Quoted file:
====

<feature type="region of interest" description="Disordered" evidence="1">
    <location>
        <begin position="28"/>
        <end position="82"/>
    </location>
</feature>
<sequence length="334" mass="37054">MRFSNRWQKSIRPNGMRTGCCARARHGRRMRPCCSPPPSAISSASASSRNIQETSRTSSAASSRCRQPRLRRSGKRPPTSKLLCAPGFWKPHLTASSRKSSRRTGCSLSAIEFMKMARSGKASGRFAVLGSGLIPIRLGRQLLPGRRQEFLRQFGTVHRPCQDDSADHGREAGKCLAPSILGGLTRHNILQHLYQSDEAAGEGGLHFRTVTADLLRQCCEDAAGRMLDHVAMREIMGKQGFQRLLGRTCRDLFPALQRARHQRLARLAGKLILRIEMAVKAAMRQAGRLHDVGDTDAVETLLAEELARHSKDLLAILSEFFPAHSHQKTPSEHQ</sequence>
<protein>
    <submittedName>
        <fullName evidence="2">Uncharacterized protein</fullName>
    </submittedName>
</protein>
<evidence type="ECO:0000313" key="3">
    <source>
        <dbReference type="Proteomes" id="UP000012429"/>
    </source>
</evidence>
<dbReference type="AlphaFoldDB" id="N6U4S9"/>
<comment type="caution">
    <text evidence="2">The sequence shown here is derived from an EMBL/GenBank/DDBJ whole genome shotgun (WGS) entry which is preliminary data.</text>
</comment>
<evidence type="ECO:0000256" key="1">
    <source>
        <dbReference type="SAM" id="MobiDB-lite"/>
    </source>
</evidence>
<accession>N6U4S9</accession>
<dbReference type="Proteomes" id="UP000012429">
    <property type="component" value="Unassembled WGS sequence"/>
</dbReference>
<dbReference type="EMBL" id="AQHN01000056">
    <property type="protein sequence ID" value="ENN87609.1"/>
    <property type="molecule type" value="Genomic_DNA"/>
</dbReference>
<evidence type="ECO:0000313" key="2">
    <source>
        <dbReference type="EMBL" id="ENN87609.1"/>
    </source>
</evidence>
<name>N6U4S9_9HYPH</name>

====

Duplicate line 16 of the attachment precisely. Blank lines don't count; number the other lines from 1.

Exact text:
    </source>